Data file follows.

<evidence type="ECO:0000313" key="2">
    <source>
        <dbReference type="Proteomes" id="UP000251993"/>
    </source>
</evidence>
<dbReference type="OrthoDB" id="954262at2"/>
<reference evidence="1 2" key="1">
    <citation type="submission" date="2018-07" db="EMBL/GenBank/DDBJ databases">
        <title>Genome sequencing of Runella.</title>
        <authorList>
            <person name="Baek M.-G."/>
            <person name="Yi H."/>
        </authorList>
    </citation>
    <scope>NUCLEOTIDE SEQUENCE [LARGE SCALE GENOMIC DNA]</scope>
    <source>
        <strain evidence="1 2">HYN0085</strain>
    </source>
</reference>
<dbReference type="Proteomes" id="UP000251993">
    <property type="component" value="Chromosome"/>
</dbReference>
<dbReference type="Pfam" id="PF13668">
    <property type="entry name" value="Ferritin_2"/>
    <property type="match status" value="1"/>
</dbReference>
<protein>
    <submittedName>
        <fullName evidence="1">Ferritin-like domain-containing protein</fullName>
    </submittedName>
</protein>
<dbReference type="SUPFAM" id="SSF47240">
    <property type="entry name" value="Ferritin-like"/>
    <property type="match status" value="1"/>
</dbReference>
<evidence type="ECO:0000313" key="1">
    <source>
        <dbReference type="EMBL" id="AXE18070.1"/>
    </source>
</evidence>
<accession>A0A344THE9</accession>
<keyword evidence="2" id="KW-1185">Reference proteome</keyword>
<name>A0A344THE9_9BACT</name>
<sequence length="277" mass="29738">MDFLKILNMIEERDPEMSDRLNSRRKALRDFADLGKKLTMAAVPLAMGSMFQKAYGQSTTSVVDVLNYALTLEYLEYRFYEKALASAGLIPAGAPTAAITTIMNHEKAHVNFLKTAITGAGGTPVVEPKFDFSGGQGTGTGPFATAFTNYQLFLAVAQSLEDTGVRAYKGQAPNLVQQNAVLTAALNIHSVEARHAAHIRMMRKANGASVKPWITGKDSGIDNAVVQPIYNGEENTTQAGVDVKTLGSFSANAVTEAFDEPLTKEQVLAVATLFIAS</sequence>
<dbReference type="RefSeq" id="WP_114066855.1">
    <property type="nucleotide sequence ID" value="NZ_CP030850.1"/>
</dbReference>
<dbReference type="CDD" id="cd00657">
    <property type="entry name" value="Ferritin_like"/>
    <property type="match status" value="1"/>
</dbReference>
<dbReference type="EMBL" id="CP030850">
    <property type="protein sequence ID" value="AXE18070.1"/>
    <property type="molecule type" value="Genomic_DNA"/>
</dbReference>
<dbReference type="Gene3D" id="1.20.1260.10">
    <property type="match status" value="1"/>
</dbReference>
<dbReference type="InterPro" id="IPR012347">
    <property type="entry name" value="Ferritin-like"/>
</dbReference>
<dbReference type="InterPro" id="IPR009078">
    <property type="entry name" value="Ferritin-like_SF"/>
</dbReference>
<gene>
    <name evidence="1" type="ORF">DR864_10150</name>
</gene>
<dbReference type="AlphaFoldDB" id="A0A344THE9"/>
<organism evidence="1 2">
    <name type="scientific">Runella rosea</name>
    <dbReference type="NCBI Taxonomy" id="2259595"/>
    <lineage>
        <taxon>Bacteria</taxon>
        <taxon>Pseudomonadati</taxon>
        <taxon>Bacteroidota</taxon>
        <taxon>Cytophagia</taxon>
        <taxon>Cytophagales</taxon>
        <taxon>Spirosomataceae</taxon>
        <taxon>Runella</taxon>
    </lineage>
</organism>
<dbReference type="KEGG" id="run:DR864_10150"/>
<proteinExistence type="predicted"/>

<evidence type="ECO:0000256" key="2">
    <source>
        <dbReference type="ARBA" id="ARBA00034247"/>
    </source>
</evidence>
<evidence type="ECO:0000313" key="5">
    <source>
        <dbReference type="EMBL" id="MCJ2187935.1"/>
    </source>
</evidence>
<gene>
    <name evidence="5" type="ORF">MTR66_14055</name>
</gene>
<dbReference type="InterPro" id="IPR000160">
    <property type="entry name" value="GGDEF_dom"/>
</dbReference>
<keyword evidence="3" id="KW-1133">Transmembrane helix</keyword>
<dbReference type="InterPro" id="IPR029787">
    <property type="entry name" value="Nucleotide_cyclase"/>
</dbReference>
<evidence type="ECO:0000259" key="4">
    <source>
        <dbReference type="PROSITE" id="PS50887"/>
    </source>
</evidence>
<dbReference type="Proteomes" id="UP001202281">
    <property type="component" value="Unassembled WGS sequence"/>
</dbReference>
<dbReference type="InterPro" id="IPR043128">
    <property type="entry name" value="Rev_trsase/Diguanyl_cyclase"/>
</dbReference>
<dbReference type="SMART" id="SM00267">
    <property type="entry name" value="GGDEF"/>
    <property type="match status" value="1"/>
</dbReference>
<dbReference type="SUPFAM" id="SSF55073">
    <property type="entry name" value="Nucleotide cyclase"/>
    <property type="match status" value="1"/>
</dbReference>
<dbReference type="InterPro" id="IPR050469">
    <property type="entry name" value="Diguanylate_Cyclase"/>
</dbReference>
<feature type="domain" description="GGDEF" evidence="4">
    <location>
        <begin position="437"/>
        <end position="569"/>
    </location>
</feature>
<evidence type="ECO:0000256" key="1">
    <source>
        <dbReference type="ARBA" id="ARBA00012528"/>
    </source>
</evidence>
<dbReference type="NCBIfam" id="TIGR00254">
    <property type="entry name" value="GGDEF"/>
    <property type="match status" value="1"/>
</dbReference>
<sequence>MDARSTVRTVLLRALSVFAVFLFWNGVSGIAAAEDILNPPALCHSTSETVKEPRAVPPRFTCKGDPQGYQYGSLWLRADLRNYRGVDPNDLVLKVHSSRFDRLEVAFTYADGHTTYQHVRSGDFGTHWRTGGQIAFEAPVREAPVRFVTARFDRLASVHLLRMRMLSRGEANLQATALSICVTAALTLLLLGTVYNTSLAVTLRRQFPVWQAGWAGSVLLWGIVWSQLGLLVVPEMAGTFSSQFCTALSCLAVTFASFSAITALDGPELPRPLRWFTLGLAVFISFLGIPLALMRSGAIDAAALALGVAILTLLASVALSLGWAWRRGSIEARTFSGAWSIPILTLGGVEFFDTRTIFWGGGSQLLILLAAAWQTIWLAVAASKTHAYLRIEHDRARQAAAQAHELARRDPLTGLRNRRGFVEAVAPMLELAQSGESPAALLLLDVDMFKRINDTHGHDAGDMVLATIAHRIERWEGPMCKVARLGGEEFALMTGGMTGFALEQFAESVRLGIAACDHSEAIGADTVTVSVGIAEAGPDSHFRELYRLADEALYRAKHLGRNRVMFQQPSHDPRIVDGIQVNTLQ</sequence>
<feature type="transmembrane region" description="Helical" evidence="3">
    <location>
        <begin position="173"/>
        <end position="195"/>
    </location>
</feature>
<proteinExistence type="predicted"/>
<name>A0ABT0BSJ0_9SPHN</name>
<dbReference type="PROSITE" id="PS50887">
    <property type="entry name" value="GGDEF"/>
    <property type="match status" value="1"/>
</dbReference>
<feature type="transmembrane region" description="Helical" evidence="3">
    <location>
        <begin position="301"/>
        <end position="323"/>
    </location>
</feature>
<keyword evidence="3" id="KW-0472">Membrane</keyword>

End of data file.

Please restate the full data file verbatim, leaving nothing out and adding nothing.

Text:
<evidence type="ECO:0000313" key="2">
    <source>
        <dbReference type="Proteomes" id="UP000251993"/>
    </source>
</evidence>
<dbReference type="OrthoDB" id="954262at2"/>
<reference evidence="1 2" key="1">
    <citation type="submission" date="2018-07" db="EMBL/GenBank/DDBJ databases">
        <title>Genome sequencing of Runella.</title>
        <authorList>
            <person name="Baek M.-G."/>
            <person name="Yi H."/>
        </authorList>
    </citation>
    <scope>NUCLEOTIDE SEQUENCE [LARGE SCALE GENOMIC DNA]</scope>
    <source>
        <strain evidence="1 2">HYN0085</strain>
    </source>
</reference>
<dbReference type="Proteomes" id="UP000251993">
    <property type="component" value="Chromosome"/>
</dbReference>
<dbReference type="Pfam" id="PF13668">
    <property type="entry name" value="Ferritin_2"/>
    <property type="match status" value="1"/>
</dbReference>
<protein>
    <submittedName>
        <fullName evidence="1">Ferritin-like domain-containing protein</fullName>
    </submittedName>
</protein>
<dbReference type="SUPFAM" id="SSF47240">
    <property type="entry name" value="Ferritin-like"/>
    <property type="match status" value="1"/>
</dbReference>
<evidence type="ECO:0000313" key="1">
    <source>
        <dbReference type="EMBL" id="AXE18070.1"/>
    </source>
</evidence>
<accession>A0A344THE9</accession>
<keyword evidence="2" id="KW-1185">Reference proteome</keyword>
<name>A0A344THE9_9BACT</name>
<sequence length="277" mass="29738">MDFLKILNMIEERDPEMSDRLNSRRKALRDFADLGKKLTMAAVPLAMGSMFQKAYGQSTTSVVDVLNYALTLEYLEYRFYEKALASAGLIPAGAPTAAITTIMNHEKAHVNFLKTAITGAGGTPVVEPKFDFSGGQGTGTGPFATAFTNYQLFLAVAQSLEDTGVRAYKGQAPNLVQQNAVLTAALNIHSVEARHAAHIRMMRKANGASVKPWITGKDSGIDNAVVQPIYNGEENTTQAGVDVKTLGSFSANAVTEAFDEPLTKEQVLAVATLFIAS</sequence>
<dbReference type="RefSeq" id="WP_114066855.1">
    <property type="nucleotide sequence ID" value="NZ_CP030850.1"/>
</dbReference>
<dbReference type="CDD" id="cd00657">
    <property type="entry name" value="Ferritin_like"/>
    <property type="match status" value="1"/>
</dbReference>
<dbReference type="EMBL" id="CP030850">
    <property type="protein sequence ID" value="AXE18070.1"/>
    <property type="molecule type" value="Genomic_DNA"/>
</dbReference>
<dbReference type="Gene3D" id="1.20.1260.10">
    <property type="match status" value="1"/>
</dbReference>
<dbReference type="InterPro" id="IPR012347">
    <property type="entry name" value="Ferritin-like"/>
</dbReference>
<dbReference type="InterPro" id="IPR009078">
    <property type="entry name" value="Ferritin-like_SF"/>
</dbReference>
<gene>
    <name evidence="1" type="ORF">DR864_10150</name>
</gene>
<dbReference type="AlphaFoldDB" id="A0A344THE9"/>
<organism evidence="1 2">
    <name type="scientific">Runella rosea</name>
    <dbReference type="NCBI Taxonomy" id="2259595"/>
    <lineage>
        <taxon>Bacteria</taxon>
        <taxon>Pseudomonadati</taxon>
        <taxon>Bacteroidota</taxon>
        <taxon>Cytophagia</taxon>
        <taxon>Cytophagales</taxon>
        <taxon>Spirosomataceae</taxon>
        <taxon>Runella</taxon>
    </lineage>
</organism>
<dbReference type="KEGG" id="run:DR864_10150"/>
<proteinExistence type="predicted"/>

<evidence type="ECO:0000256" key="2">
    <source>
        <dbReference type="ARBA" id="ARBA00034247"/>
    </source>
</evidence>
<evidence type="ECO:0000313" key="5">
    <source>
        <dbReference type="EMBL" id="MCJ2187935.1"/>
    </source>
</evidence>
<gene>
    <name evidence="5" type="ORF">MTR66_14055</name>
</gene>
<dbReference type="InterPro" id="IPR000160">
    <property type="entry name" value="GGDEF_dom"/>
</dbReference>
<keyword evidence="3" id="KW-1133">Transmembrane helix</keyword>
<dbReference type="InterPro" id="IPR029787">
    <property type="entry name" value="Nucleotide_cyclase"/>
</dbReference>
<evidence type="ECO:0000259" key="4">
    <source>
        <dbReference type="PROSITE" id="PS50887"/>
    </source>
</evidence>
<dbReference type="Proteomes" id="UP001202281">
    <property type="component" value="Unassembled WGS sequence"/>
</dbReference>
<dbReference type="InterPro" id="IPR043128">
    <property type="entry name" value="Rev_trsase/Diguanyl_cyclase"/>
</dbReference>
<dbReference type="SMART" id="SM00267">
    <property type="entry name" value="GGDEF"/>
    <property type="match status" value="1"/>
</dbReference>
<dbReference type="SUPFAM" id="SSF55073">
    <property type="entry name" value="Nucleotide cyclase"/>
    <property type="match status" value="1"/>
</dbReference>
<dbReference type="InterPro" id="IPR050469">
    <property type="entry name" value="Diguanylate_Cyclase"/>
</dbReference>
<feature type="domain" description="GGDEF" evidence="4">
    <location>
        <begin position="437"/>
        <end position="569"/>
    </location>
</feature>
<evidence type="ECO:0000256" key="1">
    <source>
        <dbReference type="ARBA" id="ARBA00012528"/>
    </source>
</evidence>
<dbReference type="NCBIfam" id="TIGR00254">
    <property type="entry name" value="GGDEF"/>
    <property type="match status" value="1"/>
</dbReference>
<sequence>MDARSTVRTVLLRALSVFAVFLFWNGVSGIAAAEDILNPPALCHSTSETVKEPRAVPPRFTCKGDPQGYQYGSLWLRADLRNYRGVDPNDLVLKVHSSRFDRLEVAFTYADGHTTYQHVRSGDFGTHWRTGGQIAFEAPVREAPVRFVTARFDRLASVHLLRMRMLSRGEANLQATALSICVTAALTLLLLGTVYNTSLAVTLRRQFPVWQAGWAGSVLLWGIVWSQLGLLVVPEMAGTFSSQFCTALSCLAVTFASFSAITALDGPELPRPLRWFTLGLAVFISFLGIPLALMRSGAIDAAALALGVAILTLLASVALSLGWAWRRGSIEARTFSGAWSIPILTLGGVEFFDTRTIFWGGGSQLLILLAAAWQTIWLAVAASKTHAYLRIEHDRARQAAAQAHELARRDPLTGLRNRRGFVEAVAPMLELAQSGESPAALLLLDVDMFKRINDTHGHDAGDMVLATIAHRIERWEGPMCKVARLGGEEFALMTGGMTGFALEQFAESVRLGIAACDHSEAIGADTVTVSVGIAEAGPDSHFRELYRLADEALYRAKHLGRNRVMFQQPSHDPRIVDGIQVNTLQ</sequence>
<feature type="transmembrane region" description="Helical" evidence="3">
    <location>
        <begin position="173"/>
        <end position="195"/>
    </location>
</feature>
<proteinExistence type="predicted"/>
<name>A0ABT0BSJ0_9SPHN</name>
<dbReference type="PROSITE" id="PS50887">
    <property type="entry name" value="GGDEF"/>
    <property type="match status" value="1"/>
</dbReference>
<feature type="transmembrane region" description="Helical" evidence="3">
    <location>
        <begin position="301"/>
        <end position="323"/>
    </location>
</feature>
<keyword evidence="3" id="KW-0472">Membrane</keyword>